Engine Size: 4.0
Refrigerant Type: 134a
Country of Origin: United States
Do some makes, models, or years of vehicles suffer from premature compressor failures? IÃ¢ÂÂm pretty sure my compressor locked up so I went to an Aurora forum to study up on the replacement procedure and it seems that there are a lot of low mileage failures of the compressor on this model. Even though my car is a 1995 it only has 65,000 miles on it. It was cooling great and about 1 mile from home I heard a screeching noise and it stopped cooling. I opened the hood and saw smoke coming from the compressor area, either from the overheated clutch or belt. I turned the A/C off and idled the engine for a while so the belt wouldnÃ¢ÂÂt burn up resting against the hot clutch. The engine is mounted sideways and similar to a Cadillac Northstar engine. The compressor is mounted at the bottom of the engine and the whole engine compartment has always seemed brutally hot.
About 2 years ago the clutch friction plate separated into 2 pieces and I bought a new plate from GM. It was a different style so I assume they had problems with the older style.
About 6 months ago my compressor pulley bearing became noisy and I replaced it. I didnÃ¢ÂÂt have to remove the compressor for either of these repairs.
The compressor is a GM HD6 possibly made by Harrison. I always like to buy original OEM parts but in this case maybe I should look for something else?
Can someone please suggest a reliable compressor brand? Should I get remanufactured or new? Any other replacement tips appreciated.
Edited: Sun May 27, 2012 at 3:59 PM by 4.0_olds
Have fun getting the suction discharge hose bolt out-- I do that last after the compressor is pushed forward an inch to allow clearance. You may have had mismatched pulley and clutch plate issues- that had not been worn in together- if you replaced either one separately--and you may have had the original clutch bonding separated due to clutch slippage which came from oil that weeped out of leaky single lip shaft seal. all new compressors have double lip shaft seals. So and overheated clutch could have worsened th eleak in the shaft seal- which also caused the second clutch to slip and smoke....or the compressor could have seized due to loss of refrigerant and/oil necessary to lubricate the swash plate and shoe balls-- brass against steel needs plenty of oil. I don't know of any other compressor to use than a Delphi based unit-they are probably out there though-- I certainly don't trust rebuilt-- they grind down the pulley face too thin-- I've seen 5 in my life separate (at pulley face) due to being too thin at the welds- My-self- I'd go with used- but I rebuild the unit- put in all new belly o-rings and double lip shaft seals and new clutches and pulley bearings...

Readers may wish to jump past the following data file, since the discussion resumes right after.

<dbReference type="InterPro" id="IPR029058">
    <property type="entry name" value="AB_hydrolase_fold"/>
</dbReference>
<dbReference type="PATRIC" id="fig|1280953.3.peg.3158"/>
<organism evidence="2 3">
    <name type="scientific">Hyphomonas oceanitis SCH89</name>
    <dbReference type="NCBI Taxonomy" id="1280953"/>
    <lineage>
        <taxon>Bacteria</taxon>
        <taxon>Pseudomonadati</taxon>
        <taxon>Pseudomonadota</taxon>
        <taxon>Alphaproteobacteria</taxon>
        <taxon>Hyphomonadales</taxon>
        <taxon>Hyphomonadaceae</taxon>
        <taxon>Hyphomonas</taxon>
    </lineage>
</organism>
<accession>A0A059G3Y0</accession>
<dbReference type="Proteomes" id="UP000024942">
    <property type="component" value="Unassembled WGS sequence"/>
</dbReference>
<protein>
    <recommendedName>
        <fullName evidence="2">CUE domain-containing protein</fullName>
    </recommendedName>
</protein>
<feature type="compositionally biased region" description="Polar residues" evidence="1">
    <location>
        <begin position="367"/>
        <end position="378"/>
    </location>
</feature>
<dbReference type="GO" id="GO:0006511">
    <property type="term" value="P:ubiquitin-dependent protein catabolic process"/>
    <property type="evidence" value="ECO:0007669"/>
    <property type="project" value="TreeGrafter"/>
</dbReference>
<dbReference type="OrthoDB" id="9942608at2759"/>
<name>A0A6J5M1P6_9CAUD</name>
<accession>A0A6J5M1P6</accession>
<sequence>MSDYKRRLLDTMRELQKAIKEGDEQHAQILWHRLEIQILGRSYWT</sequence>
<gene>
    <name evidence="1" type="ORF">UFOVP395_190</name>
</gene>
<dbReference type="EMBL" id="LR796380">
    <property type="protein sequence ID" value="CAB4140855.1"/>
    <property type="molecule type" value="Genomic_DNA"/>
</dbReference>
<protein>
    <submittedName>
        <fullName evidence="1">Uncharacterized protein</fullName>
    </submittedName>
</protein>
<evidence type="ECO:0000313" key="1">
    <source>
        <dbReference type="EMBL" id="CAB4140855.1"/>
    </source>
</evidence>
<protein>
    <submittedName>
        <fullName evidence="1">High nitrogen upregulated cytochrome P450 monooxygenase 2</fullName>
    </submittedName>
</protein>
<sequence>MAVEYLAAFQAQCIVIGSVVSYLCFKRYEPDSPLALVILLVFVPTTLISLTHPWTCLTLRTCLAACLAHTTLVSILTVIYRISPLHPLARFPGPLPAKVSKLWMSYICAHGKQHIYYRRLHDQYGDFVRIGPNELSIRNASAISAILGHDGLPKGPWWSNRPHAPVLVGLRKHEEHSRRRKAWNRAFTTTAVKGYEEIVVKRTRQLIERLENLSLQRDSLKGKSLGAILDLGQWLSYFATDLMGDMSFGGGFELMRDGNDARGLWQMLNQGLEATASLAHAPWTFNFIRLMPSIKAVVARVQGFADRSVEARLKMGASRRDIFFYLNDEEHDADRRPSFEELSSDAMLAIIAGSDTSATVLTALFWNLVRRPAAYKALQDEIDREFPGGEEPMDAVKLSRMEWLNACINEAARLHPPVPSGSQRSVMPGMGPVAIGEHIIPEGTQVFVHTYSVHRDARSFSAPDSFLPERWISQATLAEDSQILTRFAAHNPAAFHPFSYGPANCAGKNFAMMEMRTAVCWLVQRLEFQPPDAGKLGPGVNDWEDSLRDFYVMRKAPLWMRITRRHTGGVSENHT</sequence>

The number one A/C diagnostic tool there is- is to know how much refrigerant is in the system- this can only be done by recovering and weighing the refrigerant!!
Just a thought.... 65% of A/C failures in my 3200 car diagnostic database (GM vehicles) are due to loss of refrigerant due to a leak......
Thanks for the tips! Yeah, everyone on the Aurora forum mentioned the close working conditions when taking the suction/discharge bolt out. This is the first time the clutch has overheated. When the plate failed 2 years ago the rubber bond let go and the compressor just wouldn't drive anymore. The A/C has been working great since the plate replacement with no slipping noises. Everything looked dry when I replaced the pulley bearing 6 months ago but of course something could have changed recently. I will fire it up again today and see if the compressor seems locked up. I don't think I can reach the clutch plate to turn it by hand without taking some junk off.
Compressor did lock up. I'm looking at a new 4 seasons (everco?) or an OEM Delphi. I read that 4 seasons designs their own 10 piston vs. 6 piston replacement compressors. There seems to be some confusion about the position of the coil connector. Some replacement compressors say 10 and others say 2 o'clock. I can't see what mine is.
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